Oreaster reticulatus is a large, thick sea star commonly found in the tropical western Atlantic Ocean . Adults range in diameter from 16-20 cm and have been reported to have numerous, distinct morphologies with respect to background and spine color patterns (Buchsbaum et al., 1987). Humann (1992) reported that different developmental stages have distinct colors. For example, juveniles tend to be green. O. reticulatus have separate sexes and reproduce by synchronously shedding their gametes into the water (Buchsbaum et al., 1987). Therefore, distinct color morphs could be the result of having (1) a single, polymorphic species as currently reported in the literature; (2) two or more distinct species or (3) interspecific hybridization.
This study focuses on individuals collected from Graham’s Harbor on the island of San Salvador , Bahamas in March of 2004. For each sampling, the site was actively searched for forty minutes, each collected individual was measured across the disk, and the colors of the background and spines were recorded. In addition, a few tube feet were removed, DNA was isolated and Amplified Fragment Length Polymorphism (AFLP) analysis was conducted.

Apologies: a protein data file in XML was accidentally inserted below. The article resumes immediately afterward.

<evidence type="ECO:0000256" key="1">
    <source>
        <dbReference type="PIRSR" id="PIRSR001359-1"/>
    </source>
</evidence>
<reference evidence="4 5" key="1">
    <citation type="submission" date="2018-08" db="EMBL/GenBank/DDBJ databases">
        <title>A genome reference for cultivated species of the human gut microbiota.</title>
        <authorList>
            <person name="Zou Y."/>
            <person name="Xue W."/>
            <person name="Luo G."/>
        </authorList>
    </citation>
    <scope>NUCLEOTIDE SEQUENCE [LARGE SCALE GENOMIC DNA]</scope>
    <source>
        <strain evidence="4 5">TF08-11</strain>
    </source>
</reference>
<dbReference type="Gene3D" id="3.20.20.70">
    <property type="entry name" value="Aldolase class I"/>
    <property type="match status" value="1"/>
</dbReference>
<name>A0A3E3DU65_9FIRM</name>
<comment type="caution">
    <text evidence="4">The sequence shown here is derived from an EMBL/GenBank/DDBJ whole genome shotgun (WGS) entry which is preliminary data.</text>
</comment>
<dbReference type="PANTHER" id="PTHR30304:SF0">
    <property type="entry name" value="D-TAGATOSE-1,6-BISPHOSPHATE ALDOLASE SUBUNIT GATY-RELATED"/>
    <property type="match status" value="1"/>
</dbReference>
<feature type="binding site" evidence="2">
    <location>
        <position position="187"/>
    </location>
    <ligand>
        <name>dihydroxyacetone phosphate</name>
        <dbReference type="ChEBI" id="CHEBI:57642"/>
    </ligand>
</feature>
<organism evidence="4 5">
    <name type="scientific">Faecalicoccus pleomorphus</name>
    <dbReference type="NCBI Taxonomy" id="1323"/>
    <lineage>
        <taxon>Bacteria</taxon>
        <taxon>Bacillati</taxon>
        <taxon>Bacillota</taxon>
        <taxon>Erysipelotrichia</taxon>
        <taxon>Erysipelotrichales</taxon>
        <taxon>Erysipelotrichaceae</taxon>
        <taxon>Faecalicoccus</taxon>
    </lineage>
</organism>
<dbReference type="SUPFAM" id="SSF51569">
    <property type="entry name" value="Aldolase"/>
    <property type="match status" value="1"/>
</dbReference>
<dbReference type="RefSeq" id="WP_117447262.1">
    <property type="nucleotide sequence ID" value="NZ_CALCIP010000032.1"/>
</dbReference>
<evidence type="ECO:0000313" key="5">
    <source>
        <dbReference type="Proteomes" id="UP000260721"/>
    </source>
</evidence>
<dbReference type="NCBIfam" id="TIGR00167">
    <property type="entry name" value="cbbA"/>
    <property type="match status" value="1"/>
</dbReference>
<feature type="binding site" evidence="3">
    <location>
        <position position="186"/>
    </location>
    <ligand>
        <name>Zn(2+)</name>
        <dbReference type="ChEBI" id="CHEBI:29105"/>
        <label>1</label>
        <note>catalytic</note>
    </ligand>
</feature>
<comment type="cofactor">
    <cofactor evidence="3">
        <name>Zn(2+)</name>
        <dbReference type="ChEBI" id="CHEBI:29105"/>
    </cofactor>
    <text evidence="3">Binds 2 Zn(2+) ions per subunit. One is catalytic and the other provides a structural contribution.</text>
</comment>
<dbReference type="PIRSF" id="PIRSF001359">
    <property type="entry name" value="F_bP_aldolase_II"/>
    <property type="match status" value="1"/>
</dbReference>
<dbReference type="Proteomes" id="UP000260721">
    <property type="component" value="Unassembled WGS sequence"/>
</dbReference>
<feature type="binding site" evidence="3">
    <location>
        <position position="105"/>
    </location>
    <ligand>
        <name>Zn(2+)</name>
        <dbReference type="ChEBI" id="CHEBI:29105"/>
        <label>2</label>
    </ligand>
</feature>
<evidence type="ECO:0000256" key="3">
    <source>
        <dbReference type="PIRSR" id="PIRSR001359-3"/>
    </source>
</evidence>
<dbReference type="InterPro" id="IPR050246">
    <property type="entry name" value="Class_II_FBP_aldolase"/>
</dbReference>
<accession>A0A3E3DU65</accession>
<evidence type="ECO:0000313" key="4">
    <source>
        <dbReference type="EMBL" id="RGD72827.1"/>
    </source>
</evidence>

AFLP analysis is a PCR (Polymerase Chain Recreation) based technique that allows us to compare selectively amplified fragments of DNA. The DNA fragment banding pattern is visualized by agarose gel electrophoresis and different banding patterns can indicate unique genetic differences. AFLP analysis was run to determine if monomorphic markers existed between the different color morphs. This research represents the first step in our attempt to differentiate between our three different hypotheses.
Erin Lynch, ’04 Madison , WI
Majors: Biology and Spanish
Sponsor: Craig Tepper